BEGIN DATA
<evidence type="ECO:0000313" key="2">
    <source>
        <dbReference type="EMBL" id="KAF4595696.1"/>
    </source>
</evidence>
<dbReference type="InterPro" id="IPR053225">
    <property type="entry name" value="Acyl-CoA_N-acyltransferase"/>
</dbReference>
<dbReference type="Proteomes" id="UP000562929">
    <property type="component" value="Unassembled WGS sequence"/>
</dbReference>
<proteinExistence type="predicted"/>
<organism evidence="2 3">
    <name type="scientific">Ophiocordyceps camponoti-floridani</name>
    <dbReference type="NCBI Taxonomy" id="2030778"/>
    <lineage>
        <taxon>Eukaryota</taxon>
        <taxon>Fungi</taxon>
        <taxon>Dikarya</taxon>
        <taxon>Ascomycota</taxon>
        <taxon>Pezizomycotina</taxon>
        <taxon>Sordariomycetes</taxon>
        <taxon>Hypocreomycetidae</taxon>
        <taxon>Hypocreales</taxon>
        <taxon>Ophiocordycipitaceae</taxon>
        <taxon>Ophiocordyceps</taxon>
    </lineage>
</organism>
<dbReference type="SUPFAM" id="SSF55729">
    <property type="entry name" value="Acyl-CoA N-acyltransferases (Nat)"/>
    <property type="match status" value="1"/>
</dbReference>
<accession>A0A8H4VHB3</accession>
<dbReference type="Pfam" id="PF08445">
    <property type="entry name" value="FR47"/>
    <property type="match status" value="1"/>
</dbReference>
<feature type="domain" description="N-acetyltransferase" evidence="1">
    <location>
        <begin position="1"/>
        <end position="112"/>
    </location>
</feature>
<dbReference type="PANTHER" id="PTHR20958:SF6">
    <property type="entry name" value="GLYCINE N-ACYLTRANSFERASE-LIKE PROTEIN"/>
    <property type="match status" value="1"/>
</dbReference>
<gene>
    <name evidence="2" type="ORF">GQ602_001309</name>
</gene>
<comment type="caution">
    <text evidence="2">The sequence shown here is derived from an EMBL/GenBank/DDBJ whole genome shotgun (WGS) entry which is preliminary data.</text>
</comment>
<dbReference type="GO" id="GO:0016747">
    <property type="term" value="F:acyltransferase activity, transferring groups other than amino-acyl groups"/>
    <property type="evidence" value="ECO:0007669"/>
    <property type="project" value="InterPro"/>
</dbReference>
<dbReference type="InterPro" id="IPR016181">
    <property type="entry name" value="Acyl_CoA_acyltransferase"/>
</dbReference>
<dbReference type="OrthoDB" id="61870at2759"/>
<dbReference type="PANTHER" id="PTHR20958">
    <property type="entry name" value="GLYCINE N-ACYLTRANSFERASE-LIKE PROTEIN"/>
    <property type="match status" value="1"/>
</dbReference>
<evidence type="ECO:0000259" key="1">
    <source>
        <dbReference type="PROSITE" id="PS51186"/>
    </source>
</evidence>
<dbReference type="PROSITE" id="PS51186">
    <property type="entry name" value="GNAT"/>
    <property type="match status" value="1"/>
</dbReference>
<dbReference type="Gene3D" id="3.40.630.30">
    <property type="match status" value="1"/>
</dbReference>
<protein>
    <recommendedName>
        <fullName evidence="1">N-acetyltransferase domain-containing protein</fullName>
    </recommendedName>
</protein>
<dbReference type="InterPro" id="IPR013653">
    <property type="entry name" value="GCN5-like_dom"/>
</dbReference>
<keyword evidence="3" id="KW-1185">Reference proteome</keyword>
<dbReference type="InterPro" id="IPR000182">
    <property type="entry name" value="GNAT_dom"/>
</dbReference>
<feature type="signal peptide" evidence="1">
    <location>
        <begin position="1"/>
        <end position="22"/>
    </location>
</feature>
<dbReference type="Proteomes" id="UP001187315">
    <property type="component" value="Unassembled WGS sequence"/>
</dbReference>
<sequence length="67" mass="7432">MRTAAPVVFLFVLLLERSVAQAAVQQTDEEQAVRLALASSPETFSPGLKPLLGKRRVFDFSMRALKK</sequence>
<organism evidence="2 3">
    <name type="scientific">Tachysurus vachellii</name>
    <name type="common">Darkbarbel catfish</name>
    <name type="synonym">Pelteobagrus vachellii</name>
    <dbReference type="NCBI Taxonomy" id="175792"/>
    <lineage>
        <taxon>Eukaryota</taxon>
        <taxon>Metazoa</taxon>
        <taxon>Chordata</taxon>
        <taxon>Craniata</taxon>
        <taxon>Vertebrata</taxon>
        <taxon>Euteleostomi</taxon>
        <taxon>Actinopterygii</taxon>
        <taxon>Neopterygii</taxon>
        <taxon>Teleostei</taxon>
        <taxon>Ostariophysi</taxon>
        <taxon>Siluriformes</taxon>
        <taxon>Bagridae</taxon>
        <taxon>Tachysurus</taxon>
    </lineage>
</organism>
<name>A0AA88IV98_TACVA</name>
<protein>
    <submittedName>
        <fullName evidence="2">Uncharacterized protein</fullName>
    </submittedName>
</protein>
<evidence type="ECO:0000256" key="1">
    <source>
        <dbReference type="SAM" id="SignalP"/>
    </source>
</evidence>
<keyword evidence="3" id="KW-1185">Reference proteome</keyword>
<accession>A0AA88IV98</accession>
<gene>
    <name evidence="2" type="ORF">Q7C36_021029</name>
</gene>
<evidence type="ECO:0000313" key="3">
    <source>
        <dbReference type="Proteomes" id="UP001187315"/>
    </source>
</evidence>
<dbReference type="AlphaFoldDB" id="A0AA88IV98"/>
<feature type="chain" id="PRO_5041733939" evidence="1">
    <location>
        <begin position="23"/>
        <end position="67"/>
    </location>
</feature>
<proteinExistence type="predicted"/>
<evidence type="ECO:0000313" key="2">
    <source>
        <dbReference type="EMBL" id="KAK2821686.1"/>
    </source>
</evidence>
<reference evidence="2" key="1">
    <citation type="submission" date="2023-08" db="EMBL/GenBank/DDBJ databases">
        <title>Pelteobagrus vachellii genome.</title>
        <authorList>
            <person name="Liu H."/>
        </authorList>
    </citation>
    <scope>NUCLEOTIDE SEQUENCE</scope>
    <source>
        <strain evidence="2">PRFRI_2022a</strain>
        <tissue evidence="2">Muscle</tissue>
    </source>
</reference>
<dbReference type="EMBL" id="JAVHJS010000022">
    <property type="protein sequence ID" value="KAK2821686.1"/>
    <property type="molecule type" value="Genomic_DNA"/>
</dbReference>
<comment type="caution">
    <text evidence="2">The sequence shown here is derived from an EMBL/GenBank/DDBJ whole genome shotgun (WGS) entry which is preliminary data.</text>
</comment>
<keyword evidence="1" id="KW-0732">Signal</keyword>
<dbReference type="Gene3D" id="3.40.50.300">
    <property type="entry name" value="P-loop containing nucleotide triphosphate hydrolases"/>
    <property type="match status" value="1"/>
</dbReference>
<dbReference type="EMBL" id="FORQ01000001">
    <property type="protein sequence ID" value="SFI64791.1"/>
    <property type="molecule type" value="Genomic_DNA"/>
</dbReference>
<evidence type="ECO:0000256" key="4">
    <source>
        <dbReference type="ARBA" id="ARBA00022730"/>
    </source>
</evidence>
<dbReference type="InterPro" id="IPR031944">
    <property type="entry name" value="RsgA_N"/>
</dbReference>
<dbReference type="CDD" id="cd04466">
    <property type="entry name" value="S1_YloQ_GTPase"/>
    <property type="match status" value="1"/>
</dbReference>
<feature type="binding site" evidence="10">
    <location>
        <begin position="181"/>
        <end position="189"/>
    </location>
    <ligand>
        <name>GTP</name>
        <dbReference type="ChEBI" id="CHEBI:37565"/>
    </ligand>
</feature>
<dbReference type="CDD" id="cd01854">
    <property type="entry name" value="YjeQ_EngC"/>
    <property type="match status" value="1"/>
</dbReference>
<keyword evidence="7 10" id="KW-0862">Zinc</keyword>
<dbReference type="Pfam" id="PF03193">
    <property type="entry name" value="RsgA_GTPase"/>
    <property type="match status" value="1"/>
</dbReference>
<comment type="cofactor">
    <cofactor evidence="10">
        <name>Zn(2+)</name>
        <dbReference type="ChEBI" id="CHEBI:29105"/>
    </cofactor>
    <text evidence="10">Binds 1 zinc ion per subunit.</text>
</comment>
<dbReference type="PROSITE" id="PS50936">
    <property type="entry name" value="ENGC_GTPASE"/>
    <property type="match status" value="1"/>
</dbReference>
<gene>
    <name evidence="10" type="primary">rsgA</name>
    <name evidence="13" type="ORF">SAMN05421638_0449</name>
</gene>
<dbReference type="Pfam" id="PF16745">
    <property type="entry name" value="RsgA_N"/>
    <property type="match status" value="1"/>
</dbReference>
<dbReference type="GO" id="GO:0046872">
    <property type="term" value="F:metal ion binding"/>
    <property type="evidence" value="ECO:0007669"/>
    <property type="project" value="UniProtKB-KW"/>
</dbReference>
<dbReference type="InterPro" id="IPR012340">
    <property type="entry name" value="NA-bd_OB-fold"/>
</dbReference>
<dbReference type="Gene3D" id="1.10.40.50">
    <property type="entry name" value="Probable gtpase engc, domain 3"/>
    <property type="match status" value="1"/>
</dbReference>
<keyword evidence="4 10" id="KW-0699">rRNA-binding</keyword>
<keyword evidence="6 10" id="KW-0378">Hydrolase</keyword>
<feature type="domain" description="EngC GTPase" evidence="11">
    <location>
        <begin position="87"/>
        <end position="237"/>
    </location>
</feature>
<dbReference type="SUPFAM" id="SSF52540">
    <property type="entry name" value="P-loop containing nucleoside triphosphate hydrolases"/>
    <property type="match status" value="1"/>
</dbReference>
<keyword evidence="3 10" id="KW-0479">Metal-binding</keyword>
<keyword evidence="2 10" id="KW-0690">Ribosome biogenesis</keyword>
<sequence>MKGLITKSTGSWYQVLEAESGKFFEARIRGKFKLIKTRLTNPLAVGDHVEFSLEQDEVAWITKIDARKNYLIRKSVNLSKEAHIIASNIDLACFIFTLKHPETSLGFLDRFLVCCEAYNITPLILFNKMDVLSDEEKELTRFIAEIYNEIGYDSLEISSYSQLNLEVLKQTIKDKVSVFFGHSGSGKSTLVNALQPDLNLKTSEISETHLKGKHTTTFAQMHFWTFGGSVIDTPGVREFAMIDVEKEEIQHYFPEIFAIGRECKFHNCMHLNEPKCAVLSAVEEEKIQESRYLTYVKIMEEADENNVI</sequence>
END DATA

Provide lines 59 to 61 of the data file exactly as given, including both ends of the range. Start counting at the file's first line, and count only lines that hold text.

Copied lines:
<dbReference type="InterPro" id="IPR016181">
    <property type="entry name" value="Acyl_CoA_acyltransferase"/>
</dbReference>